38. In the case of Amulya Charan Pal v. Emperor AIR 1934 Cal 785 : 36 Cri LJ 133 a person stood surety for the accused undertaking that he would Produce him in the Court of the Magistrate at Sibsagar till the disposal of the case. Subsequently, the case was transferred to the Court at Dibruearh for trial as the place where the offence was committed was found to be not in Sibsagar but in Lakhimpur District. The accused did not appear at Dibrugarh. The case was sent back to the Magistrate at Sibsagar who issued notice to the surety to produce the accused. As the accused was not produced, the bond was forfeited. The argument that the bond had exhausted itself once the case was transferred to Dibrugarh Court was not accepted and the High Court took the view that the Magistrate at Sibsagar could forfeit the bond as the surety had undertaken to produce the accused in that Court till the case was disposed of and the case had not been decided by them. These facts clearly show that in this case the bond was not forfeited by the transferee Court but by the Court in which the surety had undertaken to produce the accused.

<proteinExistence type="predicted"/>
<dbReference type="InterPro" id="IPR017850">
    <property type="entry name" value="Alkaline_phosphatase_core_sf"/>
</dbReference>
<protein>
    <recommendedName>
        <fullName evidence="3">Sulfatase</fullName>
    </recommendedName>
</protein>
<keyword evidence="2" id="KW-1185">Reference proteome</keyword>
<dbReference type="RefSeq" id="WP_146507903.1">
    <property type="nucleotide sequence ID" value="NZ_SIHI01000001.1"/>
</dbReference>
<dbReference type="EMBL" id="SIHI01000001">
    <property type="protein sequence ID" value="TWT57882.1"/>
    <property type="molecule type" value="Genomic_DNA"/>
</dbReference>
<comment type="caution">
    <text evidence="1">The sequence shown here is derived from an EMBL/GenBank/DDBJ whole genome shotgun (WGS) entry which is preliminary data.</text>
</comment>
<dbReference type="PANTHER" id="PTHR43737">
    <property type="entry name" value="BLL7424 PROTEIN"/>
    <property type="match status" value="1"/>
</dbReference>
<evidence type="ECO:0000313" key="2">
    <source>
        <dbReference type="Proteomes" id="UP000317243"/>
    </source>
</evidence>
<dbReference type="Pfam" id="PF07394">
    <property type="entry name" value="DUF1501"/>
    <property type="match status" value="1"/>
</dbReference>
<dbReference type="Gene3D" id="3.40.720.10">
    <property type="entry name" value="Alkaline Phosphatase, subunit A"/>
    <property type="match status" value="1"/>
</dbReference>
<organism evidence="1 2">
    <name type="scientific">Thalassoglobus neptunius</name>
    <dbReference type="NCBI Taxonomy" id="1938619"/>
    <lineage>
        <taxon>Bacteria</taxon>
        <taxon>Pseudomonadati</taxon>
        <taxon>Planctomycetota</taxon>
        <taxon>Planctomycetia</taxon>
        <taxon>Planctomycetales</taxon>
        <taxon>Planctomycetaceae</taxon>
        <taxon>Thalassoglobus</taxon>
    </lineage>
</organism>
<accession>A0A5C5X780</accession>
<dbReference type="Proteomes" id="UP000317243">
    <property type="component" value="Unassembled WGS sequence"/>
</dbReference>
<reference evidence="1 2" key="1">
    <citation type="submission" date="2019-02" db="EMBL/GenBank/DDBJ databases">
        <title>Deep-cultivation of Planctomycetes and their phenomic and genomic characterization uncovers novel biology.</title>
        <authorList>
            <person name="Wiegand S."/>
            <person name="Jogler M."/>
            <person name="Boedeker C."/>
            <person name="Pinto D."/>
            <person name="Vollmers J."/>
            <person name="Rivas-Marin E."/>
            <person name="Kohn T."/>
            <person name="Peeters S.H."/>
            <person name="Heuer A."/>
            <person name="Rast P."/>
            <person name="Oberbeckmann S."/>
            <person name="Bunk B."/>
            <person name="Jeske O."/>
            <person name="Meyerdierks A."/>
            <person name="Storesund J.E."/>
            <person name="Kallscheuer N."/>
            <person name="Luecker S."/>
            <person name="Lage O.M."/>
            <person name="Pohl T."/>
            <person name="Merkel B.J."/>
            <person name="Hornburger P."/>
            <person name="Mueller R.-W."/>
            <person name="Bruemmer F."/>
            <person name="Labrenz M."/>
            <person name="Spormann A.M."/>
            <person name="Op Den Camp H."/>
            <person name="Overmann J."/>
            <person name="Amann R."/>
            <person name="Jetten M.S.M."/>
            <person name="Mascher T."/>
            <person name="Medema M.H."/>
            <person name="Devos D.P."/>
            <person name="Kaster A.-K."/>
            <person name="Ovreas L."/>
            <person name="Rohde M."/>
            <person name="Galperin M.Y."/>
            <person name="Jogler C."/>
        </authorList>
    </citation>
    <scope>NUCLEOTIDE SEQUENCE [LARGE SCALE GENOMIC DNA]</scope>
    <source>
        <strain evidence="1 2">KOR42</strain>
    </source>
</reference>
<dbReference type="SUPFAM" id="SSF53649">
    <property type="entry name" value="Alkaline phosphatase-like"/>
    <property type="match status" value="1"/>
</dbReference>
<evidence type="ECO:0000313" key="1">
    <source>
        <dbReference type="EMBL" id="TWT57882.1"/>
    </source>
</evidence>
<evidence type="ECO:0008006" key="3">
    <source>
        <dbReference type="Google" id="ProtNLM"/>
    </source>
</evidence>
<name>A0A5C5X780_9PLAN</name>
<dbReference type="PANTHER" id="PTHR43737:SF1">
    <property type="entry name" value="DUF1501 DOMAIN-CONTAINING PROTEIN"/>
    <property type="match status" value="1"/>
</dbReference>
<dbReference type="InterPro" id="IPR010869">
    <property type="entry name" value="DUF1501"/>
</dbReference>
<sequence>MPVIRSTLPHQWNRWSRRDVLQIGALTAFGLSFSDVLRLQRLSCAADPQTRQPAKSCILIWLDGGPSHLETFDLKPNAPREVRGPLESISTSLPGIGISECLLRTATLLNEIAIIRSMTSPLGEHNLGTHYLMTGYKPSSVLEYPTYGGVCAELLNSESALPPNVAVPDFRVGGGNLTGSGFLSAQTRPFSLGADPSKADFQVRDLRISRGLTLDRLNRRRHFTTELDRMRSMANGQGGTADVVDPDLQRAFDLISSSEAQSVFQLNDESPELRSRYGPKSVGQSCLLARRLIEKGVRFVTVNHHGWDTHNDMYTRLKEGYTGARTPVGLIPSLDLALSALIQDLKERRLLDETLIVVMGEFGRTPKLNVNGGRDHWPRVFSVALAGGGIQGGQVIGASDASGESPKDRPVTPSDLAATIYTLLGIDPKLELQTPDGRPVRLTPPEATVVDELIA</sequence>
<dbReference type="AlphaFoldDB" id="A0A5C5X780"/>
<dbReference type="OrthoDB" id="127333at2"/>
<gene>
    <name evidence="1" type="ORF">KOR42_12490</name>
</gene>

39. In Ballabh Dass v. Rex : AIR1950All667 the bond was executed when the case was pending in the Court of the City Magistrate. Subsequently the case was transferred to the Court of the Judicial Magistrate and the surety failed to produce the accused in that Court. The Magistrate treated the bond as forfeited and ordered the surety to may the penalty. This order was upheld annex the decision was primarily based on an interpretation of the bond that it did not show that the undertaking was only to produce the accused in the Court of the city Magistrate. While interpreting Section 514 it was also observed that 'in the circumstances like those of the present case, the jurisdiction of a Magistrate of the First Class to take action under Section 514 of the Coda is not barred.' The emphasis was again on the particular circumstances of the case and the terms of the bond. Moreover, though some of the cases taking the contrary view were referred to, but their reasoning was not considered in depth. Furthermore, the effect of Section 499 of the Code on the interpretation of Section 514 (1) was not taken into account.